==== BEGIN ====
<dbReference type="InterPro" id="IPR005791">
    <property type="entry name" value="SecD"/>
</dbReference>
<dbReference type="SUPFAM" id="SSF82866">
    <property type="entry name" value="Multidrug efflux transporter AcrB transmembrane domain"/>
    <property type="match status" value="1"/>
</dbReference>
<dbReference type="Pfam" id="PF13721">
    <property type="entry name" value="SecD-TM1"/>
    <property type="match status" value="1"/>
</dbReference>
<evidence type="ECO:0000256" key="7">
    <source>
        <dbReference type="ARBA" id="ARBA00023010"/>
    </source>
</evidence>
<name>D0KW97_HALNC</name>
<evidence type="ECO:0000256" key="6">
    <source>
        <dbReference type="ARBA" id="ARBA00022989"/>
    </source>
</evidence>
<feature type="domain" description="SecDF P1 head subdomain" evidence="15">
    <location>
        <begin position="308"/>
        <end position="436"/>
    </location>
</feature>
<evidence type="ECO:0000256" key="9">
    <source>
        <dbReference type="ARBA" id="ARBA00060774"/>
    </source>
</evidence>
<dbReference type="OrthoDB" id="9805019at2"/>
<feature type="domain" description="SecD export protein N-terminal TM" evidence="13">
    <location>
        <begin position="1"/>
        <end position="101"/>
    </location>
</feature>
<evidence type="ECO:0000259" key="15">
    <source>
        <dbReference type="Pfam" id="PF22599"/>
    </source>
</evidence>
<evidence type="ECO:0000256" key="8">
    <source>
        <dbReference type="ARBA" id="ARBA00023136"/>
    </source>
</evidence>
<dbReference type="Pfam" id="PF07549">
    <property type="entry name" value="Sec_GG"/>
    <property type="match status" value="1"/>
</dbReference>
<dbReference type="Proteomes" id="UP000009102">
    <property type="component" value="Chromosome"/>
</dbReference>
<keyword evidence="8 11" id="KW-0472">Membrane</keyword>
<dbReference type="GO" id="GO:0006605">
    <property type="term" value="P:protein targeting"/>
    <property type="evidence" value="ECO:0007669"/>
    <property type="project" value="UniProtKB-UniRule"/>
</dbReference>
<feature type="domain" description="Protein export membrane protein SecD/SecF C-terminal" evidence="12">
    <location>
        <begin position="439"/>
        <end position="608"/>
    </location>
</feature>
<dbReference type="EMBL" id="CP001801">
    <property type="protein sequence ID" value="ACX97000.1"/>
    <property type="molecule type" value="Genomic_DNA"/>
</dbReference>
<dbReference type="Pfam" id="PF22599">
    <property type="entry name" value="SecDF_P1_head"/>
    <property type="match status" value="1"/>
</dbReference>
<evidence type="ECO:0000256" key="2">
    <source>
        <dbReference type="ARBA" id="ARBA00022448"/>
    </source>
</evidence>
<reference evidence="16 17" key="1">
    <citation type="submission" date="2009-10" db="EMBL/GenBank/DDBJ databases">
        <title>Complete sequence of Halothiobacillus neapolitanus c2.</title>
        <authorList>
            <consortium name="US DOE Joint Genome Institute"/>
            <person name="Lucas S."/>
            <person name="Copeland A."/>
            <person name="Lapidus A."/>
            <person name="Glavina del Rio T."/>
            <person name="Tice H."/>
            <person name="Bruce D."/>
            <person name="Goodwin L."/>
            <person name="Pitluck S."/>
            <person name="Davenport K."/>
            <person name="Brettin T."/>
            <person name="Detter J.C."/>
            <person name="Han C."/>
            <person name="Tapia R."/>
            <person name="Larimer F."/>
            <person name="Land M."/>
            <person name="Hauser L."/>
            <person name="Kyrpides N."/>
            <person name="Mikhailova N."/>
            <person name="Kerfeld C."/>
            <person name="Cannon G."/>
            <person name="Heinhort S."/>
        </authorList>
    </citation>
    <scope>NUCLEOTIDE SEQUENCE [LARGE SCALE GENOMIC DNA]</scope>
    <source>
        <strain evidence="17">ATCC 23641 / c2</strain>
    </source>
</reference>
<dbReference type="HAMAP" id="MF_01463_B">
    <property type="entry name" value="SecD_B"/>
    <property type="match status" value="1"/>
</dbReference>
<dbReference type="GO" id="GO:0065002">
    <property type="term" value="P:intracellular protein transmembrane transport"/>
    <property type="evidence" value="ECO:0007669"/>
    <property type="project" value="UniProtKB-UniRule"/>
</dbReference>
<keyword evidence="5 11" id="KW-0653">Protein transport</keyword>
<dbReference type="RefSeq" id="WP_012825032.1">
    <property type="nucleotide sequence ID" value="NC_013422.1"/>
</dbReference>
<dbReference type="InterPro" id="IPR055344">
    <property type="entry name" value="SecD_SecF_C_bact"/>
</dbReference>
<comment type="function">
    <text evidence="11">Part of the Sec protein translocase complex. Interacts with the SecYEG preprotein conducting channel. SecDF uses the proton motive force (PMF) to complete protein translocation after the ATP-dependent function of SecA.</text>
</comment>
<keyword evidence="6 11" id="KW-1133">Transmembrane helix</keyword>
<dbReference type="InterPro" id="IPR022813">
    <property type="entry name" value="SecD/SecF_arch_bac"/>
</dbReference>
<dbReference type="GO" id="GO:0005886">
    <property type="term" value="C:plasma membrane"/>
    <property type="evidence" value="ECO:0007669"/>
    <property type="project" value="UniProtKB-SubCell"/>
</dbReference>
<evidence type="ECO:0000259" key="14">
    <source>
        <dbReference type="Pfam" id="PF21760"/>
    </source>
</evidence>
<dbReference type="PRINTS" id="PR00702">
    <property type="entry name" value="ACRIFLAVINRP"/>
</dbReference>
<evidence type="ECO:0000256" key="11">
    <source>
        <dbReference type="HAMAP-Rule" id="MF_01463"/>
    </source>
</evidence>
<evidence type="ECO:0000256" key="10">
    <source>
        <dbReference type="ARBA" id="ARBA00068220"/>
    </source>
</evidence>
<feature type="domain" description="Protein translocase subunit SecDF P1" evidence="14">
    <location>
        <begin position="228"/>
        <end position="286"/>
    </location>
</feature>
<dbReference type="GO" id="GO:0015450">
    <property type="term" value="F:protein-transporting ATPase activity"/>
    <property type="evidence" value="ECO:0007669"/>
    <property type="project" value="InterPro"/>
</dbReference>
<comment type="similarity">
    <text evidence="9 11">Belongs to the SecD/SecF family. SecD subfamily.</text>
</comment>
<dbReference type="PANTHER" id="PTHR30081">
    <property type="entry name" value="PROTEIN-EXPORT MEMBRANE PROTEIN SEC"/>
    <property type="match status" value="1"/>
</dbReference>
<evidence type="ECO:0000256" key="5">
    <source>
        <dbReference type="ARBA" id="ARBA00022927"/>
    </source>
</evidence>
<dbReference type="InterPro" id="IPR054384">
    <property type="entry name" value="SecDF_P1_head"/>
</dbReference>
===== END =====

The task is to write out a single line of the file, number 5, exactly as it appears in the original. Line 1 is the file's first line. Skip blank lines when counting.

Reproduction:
    <property type="entry name" value="Multidrug efflux transporter AcrB transmembrane domain"/>